Street dealing and the negative behavior it brings with it are a constant concern to Nimbin locals from all walks of our diverse society. People blocking the main street in front of the Rainbow Cafe is a constant concern, as is the high level of injecting drug use around the town, overdoses and inappropriate disposal of injecting equipment. A Hashcoffeeshop has an ability to influence this behavior through economic interventions that take the cannabis market away from street dealers and places it in the hands of a more responsible and identifiable agency. Just as the local pub is identifiable as being responsible for the safe delivery of alcohol and accountable if this does not occur, similar responsibilities would fall on the owners and operators of Nimbin's Hashcoffeeshop. Failure to adhere to the rules about the end supply cannabis supply would result in the loss of a lucrative business for the owners and operators of such an establishment.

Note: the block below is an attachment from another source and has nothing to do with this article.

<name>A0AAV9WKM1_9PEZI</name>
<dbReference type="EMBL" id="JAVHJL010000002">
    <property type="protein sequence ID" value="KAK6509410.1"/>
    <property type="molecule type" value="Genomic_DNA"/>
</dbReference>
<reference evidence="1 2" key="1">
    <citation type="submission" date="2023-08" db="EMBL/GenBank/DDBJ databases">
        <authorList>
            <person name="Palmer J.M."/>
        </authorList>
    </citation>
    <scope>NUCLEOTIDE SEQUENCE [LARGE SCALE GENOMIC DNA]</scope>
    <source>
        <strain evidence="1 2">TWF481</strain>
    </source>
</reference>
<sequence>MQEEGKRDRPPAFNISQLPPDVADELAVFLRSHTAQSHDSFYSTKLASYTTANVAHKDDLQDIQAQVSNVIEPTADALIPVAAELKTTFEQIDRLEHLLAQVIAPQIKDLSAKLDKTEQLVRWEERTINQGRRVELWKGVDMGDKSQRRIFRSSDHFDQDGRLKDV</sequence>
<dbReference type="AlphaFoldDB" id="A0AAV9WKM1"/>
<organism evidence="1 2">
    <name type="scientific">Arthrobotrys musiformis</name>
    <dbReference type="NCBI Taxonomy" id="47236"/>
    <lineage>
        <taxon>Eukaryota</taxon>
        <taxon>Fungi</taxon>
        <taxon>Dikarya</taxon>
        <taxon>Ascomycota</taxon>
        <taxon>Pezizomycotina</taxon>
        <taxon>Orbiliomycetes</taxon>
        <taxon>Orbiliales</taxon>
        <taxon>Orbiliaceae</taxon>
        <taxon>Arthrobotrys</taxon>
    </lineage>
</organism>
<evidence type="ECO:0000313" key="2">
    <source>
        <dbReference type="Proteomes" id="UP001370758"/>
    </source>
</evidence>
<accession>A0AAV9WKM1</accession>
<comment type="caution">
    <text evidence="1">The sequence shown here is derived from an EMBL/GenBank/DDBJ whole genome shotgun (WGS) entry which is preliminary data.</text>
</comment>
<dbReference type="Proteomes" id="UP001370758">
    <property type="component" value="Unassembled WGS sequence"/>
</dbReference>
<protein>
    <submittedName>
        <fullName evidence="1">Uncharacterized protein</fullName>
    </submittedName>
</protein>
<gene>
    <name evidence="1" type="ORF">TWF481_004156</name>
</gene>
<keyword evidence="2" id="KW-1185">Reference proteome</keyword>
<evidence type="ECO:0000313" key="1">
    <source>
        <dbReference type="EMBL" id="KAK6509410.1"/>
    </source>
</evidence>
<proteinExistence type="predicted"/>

7) Young people.
I am concerned about cannabis and young people in Nimbin. It worries me that some of our youth can make a comfortable living from selling cannabis to tourists. This doesn't allow them to gain relevant qualifications and skills for other work and so ties them into criminal activity as a way of making a living rather than developing skills that let them engage in other, more worthwhile and sustainable work. Taking the option of street dealing away from our youth and into a Hashcoffeeshop will encourage them to seek real job skills that allow them to find sustainable employment.

I also worry that their involvement in the cannabis trade allows them to the access and the funds that can facilitate them moving into injecting and other drug use. This year was the first year we have had to deal with heroin overdose in a young person less than 16 years of age. There have been a number of anecdotal reports of increasing alcohol and amphetamine use among young people involved in Nimbin's cannabis trade.

I believe many of our young folk on the main street are more creative and resourceful than they know. Not having the option of street dealing will allow them to tap into their positive attributes to their long-term benefit.